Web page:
City Moves to Close Slumlord Loophole
Low-price city homes for "owner occupants" who turn them into rental properties creates call for reform.
City officials are moving to close a loophole exploited by landlords who buy city-owned homes at below-market rates, promise to be an owner-occupant and instead lease them out as rental properties.
The move comes in response to the July revelation that minister and hairstylist Hosea Bates had purchased a home in the Concordia neighborhood for $7,500 that the city invested $128,000 for repairs through the Housing Infrastructure Preservation Fund and was using it as a rental property.
“This is borderline criminal. This is borderline theft. $128,000 invested, we sell it for $7,500 and it’s back to a rental,” said Ald. Robert Bauman in July. He said it should have been obvious that Bates, who gave a Glendale address as his prior home, was not going to live in the property.
The preservation fund, used on approximately 50 homes in the last 10 years, is designed to improve neighborhoods by rehabilitating city-owned properties acquired through property tax foreclosure and selling them to owner-occupants who become stabilizing influences in the neighborhood.
If Bates is found not to live in the property he would be subject to a fine of the purchase price of the house or $25,000, whichever is greater.
In addition to homes funded through the program, the city has sold hundreds of other homes in as-is condition to buyers who have told city officials they would live in the properties.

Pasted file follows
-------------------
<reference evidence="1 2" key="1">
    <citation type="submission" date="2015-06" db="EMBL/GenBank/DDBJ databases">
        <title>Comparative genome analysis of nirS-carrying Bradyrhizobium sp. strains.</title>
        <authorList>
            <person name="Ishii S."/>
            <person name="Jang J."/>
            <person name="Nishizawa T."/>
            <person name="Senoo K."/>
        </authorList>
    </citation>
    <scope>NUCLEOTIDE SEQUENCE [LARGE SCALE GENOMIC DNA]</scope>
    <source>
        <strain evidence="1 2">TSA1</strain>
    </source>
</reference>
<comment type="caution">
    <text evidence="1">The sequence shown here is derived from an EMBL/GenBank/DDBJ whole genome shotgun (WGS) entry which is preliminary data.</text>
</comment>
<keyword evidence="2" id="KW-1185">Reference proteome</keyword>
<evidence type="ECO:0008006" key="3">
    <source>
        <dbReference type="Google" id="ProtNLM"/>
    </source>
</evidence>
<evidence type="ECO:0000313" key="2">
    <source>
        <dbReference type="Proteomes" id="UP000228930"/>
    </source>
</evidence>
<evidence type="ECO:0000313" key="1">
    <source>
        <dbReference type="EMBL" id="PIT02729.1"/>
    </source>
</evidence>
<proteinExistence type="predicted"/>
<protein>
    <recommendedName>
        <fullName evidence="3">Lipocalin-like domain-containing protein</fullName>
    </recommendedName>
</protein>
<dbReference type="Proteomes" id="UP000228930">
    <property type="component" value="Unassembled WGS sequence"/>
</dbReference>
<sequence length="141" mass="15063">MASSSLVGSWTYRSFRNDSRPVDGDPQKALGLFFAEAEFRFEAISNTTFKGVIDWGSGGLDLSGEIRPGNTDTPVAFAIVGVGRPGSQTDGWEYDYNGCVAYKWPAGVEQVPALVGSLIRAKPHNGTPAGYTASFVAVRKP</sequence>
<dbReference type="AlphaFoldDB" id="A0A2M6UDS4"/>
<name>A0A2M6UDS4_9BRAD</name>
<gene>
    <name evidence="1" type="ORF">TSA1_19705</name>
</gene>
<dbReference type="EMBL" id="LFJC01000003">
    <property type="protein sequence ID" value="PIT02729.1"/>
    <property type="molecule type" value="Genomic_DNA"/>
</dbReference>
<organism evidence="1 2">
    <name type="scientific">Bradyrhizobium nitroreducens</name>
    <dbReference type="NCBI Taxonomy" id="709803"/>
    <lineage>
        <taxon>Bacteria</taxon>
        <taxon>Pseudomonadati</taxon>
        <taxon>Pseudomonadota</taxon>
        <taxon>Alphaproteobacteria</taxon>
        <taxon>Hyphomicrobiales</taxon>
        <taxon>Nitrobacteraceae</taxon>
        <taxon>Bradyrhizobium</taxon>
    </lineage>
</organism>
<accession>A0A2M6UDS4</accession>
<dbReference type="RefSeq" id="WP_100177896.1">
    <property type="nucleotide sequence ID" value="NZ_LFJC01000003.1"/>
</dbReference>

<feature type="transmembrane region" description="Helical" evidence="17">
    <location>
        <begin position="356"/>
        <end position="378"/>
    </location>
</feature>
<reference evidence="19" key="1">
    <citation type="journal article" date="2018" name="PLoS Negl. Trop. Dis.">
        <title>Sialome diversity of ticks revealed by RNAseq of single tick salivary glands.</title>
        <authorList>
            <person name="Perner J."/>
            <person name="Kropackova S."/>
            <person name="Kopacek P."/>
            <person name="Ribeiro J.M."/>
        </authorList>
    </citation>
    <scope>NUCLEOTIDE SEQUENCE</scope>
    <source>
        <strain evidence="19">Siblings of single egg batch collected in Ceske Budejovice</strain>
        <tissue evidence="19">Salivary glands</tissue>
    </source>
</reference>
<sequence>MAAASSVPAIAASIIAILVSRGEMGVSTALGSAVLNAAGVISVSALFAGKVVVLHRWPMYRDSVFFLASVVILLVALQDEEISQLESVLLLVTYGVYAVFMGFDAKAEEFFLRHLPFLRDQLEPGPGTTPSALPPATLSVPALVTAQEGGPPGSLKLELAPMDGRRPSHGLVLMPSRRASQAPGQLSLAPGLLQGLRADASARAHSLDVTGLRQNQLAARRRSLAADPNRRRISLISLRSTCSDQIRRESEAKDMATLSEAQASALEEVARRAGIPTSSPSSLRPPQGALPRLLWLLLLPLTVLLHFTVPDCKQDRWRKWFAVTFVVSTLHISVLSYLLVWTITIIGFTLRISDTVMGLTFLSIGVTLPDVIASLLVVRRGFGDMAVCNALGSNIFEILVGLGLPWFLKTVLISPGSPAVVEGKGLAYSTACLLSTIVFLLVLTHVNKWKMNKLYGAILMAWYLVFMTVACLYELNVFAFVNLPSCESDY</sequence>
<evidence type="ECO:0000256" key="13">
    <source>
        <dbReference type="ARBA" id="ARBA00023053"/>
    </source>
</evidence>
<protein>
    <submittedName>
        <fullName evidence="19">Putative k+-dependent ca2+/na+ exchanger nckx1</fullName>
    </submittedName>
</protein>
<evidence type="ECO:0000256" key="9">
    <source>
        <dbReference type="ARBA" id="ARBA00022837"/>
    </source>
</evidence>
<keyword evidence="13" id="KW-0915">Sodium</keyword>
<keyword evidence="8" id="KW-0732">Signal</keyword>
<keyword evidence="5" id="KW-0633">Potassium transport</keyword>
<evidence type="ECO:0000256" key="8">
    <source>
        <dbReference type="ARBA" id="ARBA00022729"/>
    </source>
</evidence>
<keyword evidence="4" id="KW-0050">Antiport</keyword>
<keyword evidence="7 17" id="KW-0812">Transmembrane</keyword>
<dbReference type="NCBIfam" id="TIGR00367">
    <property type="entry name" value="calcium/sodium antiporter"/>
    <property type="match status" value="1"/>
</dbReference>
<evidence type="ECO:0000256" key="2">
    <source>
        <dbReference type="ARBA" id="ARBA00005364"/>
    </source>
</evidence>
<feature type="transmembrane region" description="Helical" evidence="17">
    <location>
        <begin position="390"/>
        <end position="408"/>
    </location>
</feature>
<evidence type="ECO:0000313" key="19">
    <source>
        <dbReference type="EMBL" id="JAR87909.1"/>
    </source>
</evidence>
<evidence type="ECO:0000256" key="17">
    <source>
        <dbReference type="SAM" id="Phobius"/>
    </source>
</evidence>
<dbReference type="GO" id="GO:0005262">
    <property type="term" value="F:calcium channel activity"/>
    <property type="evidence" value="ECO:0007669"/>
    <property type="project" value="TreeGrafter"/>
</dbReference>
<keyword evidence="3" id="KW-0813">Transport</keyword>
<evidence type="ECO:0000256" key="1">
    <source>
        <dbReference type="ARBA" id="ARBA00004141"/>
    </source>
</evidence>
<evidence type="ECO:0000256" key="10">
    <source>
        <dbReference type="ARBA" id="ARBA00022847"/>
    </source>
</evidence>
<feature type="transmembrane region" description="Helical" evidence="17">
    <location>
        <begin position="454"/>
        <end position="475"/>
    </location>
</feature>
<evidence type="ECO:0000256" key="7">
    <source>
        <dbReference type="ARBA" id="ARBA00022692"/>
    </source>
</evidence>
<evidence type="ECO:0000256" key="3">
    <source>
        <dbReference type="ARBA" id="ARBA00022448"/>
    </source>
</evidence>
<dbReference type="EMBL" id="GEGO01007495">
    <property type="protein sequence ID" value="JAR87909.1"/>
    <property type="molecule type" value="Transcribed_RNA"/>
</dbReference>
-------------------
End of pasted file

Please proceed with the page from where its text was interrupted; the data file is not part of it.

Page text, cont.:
The response from the Department of City Development and independent City Attorney’s office is to create a new addendum to the sale agreement to guarantee inspection rights to the property, instituting a sworn affidavit that the buyer will reside in the home and requiring the homeowner to provide proof of residence at the property.
Bauman pushed to make the penalties higher, using a formula to determine the damages.
“Each piece of real estate is unique,” said assistant city attorney Gregg Hagopian. “Once you get to some across-the-board notion like that you have to look at the unique facts and circumstances of that single parcel.”
“Net investment less sale price, then you’re at the net benefit they received,” said Bauman.
Hagopian said the city must consider what a judge would grant under various scenarios.
“Just think about it, you don’t have to decide today,” said Bauman. Hagopian offered to set up a meeting with Bauman to discuss options.
“We’re making progress, that’s great,” responded Bauman.
What’s happening with Bates’ case? Assistant city attorney Adam Stephens declined to provide an update at Monday’s Joint Committee on Redevelopment of Abandoned and Foreclosed Homes and said he would update Bauman offline.
If you think stories like this are important, become a member of Urban Milwaukee and help support real independent journalism. Plus you get some cool added benefits, all detailed here.